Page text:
The Merchant of Venice by William Shakespeare (Audio)

To Kill a Mockingbird by Harper Lee
The Crucible by Arthur Miller (eBook)
Night by Elie Wiesel (Audio)
Of Mice and Men by John Steinbeck (eBook)
Romeo and Juliet by William Shakespeare (Audio)

The Art of Betrayal by Gordon Corera

art of betrayal dust jacket. manilla dossier with the title stamped across in red letters. “Scratch beneath the thin veneer of glamour and much of the routine work of MI6 was a form of glorified train-spotting…”

“The professional skill of espionage…is the exploitation of human weakness”.

In The Art of Betrayal, Gordon Corera navigates through the complicated history of MI6 (the British equivalent of the CIA) after the Second World War  Relying on both first-hand accounts of intelligence officers as well as official government records, Corera examines (in great detail) the strategic role espionage has played throughout the world over the past sixty years; from racing against the Soviets in trying to find and smuggle scientists out of Vienna and into the West immediately after the War, to the execution of Patrice Lumumba in the Congo, the Soviet war in Afghanistan, the 9/11 attacks and subsequent invasion of Iraq, as well as the numerous traitors, double-agents and blown operations found in-between.

The text also intermittently refers to the books of Graham Greene, Ian Fleming and John le Carré (all of whom had worked for the government [in one capacity or another] during the War) and the events that had inspired their work.

For those interested, The Art of Betrayal is more le Carré than Fleming (and more George Smiley than James Bond) in that it reveals a cold, grey world full of shadows and doubt, which operates in a frightfully indifferent and “matter-of-fact” manner that, if nothing else, highlights the moral ambiguity of it all.  While it may prove a bit dense for some, readers already familiar with Cold War politics, as well as fans of the spy genre as a whole, should find it both informative and enjoyable.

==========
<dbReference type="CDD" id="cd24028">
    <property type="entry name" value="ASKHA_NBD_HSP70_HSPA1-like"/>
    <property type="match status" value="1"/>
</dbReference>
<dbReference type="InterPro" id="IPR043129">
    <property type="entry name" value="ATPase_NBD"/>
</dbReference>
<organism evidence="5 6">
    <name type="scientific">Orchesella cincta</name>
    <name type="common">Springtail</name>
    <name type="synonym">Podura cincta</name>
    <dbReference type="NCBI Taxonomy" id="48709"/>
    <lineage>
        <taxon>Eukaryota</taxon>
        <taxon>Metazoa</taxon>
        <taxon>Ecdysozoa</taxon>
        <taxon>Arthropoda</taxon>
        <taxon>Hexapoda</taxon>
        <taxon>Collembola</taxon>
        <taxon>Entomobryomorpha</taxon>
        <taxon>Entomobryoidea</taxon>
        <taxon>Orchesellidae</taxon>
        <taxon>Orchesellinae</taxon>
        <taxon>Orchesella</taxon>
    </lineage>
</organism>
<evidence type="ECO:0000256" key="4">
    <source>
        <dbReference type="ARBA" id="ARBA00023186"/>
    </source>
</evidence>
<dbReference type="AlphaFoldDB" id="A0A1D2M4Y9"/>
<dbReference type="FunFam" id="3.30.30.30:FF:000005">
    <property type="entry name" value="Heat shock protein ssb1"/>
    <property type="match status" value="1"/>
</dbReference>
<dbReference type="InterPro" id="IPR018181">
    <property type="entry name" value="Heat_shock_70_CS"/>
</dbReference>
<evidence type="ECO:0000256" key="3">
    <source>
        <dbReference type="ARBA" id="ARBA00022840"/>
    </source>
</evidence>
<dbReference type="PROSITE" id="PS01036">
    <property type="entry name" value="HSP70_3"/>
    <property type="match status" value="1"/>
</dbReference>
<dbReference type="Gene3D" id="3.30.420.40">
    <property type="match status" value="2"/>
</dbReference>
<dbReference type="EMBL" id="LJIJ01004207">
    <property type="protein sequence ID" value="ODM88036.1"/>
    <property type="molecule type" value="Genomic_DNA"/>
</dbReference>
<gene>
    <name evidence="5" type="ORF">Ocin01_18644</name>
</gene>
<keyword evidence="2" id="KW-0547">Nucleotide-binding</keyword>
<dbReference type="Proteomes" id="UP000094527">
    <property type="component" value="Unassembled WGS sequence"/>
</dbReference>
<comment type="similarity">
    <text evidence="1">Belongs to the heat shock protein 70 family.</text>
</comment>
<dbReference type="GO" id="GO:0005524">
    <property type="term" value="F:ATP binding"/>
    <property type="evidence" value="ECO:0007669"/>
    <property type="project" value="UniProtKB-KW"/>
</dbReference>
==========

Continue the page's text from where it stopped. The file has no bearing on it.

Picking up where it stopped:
Find The Art of Betrayal at the Library.

Man of Steel Primer

Superman still from the film "Man of Steel"With the new Superman film only days away, and everyone excited to see which direction it takes the world’s first superhero, maybe it is a good time to check out a few of the comic book story arcs which were reportedly influential to the direction of the new version of the Man of Steel.
In 1986, John Byrne rewrote the Superman origin story, re-introducing elements such as the destruction of Krypton, Clark Kent discovering his alien heritage, and the Daily Planet newsroom, all of which have become well-known staples of the Superman mythology.
John Byrne continued to refine the Superman origin story, further developing the planet Krypton and revealing that genetic engineering may have been somehow responsible for Superman's abilities. Man of Steel director Zach Snyder has publicly credited this story arc as an influence on his film.
Geoff Johns examines Clark Kent's mixed emotions and torn allegiances between his human adopted parents and his Kryponian birth parents, showing us how these duel influences led him to become Superman. Man of Steel writer David Goyer wrote the introduction to this volume while working on his script.
Mark Waid tells the origin story again, this time updating it for the 21st century and adding new details such as Clark Kent as a globe traveler trying to "find himself" and Lois Lane as an investigator following reports of a super-powered "good Samaritan" which reportedly figure prominently in the new film.
All of these volumes are available through the Library. Just click the titles to visit our catalog and reserve them.